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How to Make Friends While Camping (14 Icebreakers)

| Updated Feb 29, 2024

Don’t make the mistake of getting out there in the camping world, only to hide away in your RV. Here’s how to make friends while camping with some practical icebreakers…

Going to a new campground can feel like going to summer camp as a kid. You’re excited about all of the things to do, but might be really nervous about the social aspect. 

Are the other kids going to like you? Are you going to make friends? Or are you going to write home to mama to pick you up asap?!

Hopefully, your summer camp experience is a happy memory, but no matter what, your next camping experience can be!

In a recent post in our RV Lifestyle Facebook group, members shared their advice on making friends while camping with over 550 comments. Here are some of those great tips on how to make friends while camping.

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Why You Need to Put Yourself Out There

One of the main reasons people join the RV lifestyle is to see the world. They want to visit all kinds of places and see new things. But don’t forget that people can truly take your experience to the next level.

What’s so great about RVing is you get to visit one place but can learn about so many places through the people you meet. Best of all, you can see how people from all over the country and even the world share a lot in common with you. 

Getting to know some locals will give you more insight than any travel guide could give you, too. A quick chat with your waitress or grocery bagger can teach you things about the area you’d never know otherwise. Just gaining a glimpse into local life is interesting in its own right.  

And that’s the mindset you need to adopt. A “friendship” when camping is probably fleeting. In most cases, you’ll never see or hear from them again. 

Now, don’t get me wrong. You may, in fact, meet lifelong friends but even small friendly interactions can make a huge difference! Getting to share stories, relate to strangers, and lowering your guard can teach you a lot about the world and even yourself.

Not to mention, many studies have shown that social interaction improves your mental and physical health.

It’s Easier to Make Friends While Camping

Making new friends can be nerve-wracking, but you actually have two big advantages when camping. Embracing these two advantages can make the whole idea of meeting new people easier for you.

Make Friends While Camping Photo credit: Karen Vinchkoski.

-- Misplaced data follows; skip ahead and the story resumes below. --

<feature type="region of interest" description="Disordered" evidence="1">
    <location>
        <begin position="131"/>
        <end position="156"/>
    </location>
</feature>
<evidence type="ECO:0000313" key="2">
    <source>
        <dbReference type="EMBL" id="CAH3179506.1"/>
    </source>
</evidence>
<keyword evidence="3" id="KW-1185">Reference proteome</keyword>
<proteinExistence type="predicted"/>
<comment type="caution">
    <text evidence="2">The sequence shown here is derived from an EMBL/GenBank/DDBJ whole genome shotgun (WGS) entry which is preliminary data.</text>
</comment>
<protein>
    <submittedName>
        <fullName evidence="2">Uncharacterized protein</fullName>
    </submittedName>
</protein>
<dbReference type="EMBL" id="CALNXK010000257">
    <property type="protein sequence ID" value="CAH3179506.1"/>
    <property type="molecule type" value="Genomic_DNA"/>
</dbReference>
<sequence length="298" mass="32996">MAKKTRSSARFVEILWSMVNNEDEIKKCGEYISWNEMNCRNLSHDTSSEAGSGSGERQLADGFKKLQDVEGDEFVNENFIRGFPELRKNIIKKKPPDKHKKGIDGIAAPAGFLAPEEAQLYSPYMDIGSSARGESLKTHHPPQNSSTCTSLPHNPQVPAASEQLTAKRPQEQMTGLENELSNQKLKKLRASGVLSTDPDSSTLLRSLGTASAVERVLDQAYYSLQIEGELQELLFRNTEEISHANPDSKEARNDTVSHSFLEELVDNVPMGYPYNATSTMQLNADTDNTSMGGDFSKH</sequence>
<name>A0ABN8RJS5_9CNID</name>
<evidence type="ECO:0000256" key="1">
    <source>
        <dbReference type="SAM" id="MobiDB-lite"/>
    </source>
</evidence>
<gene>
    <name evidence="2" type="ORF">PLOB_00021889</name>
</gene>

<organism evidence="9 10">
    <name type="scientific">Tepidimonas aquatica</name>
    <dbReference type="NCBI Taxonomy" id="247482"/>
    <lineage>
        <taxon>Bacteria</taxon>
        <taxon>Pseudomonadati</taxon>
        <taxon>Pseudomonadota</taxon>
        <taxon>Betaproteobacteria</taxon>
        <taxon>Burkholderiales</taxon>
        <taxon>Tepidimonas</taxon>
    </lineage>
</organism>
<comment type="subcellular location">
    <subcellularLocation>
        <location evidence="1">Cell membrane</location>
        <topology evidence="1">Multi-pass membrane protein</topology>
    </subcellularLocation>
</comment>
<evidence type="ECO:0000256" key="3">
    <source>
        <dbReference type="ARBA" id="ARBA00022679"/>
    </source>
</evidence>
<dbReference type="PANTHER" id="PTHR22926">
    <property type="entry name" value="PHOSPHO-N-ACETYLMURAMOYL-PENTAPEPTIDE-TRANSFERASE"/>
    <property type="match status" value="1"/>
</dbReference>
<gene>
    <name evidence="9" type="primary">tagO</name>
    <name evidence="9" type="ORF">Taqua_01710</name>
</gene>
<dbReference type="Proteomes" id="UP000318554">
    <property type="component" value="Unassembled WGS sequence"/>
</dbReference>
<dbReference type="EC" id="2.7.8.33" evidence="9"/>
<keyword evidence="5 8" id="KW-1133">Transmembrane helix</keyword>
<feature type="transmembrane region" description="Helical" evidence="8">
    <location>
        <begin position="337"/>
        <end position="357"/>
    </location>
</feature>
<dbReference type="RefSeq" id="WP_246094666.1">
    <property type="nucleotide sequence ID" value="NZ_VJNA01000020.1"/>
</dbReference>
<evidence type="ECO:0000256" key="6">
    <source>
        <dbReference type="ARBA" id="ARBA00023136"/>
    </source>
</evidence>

Photo credit: Karen Vinchkoski. See Tip #9 below.

Advantage #1

The first advantage is you never have to see these people again. Ha! I bet you didn’t expect that! But that thought is actually very freeing.

You don’t have to worry so much about whether they like you or you like them because, if not, well, you move on. 

A friend shared with me once that she used to be very nervous about meeting her neighbors at her brick-and-mortar house because she’d be stuck with them if she didn’t like them. But, she said, she doesn’t have that fear with her campground neighbors. The worst that could happen is an awkward conversation. 

The opposite is true, too. You may be more nervous that they won’t like you. Guess what?! Even if they don’t, they’re not stuck with you either! So, embrace the short-term stakes.

Advantage #2

The second advantage is you’re among your people! There’s a very good chance they like doing the same thing as you because they are doing the same thing as you. 

Plus, campers tend to be friendly people. They know how to sit back and relax and enjoy the moment. They’re curious about new places and things, and that usually includes you!

Many will even take the first step and strike up a conversation with you. So, you just need to be prepared to not shy away from it. Return their greeting or question, and see where it goes from there.

Make Friends While Camping Photo credit: James Massey.
Photo credit: James Massey. Mike taking Bo for a walk- tip #3.

How to Make Friends While Camping: 14 Tips & Icebreakers

Saying you want to make friends and knowing how to make friends are two very different things. So, here are some tips and icebreakers to help you along your way.

  1. Look for long-term campers that have been there or are staying more than a few days. Weekenders and bigger groups tend to just want to focus on their fun and their families since they’re limited on time.
  2. Smile and wave at everyone. Some will take it from there for you! They’ll strike up a conversation and you just have to participate.
  3. Let your dog be your wingman. Take your dog for a walk around the campground or park him beside you in your outdoor area. People will come to your dog, and then to you.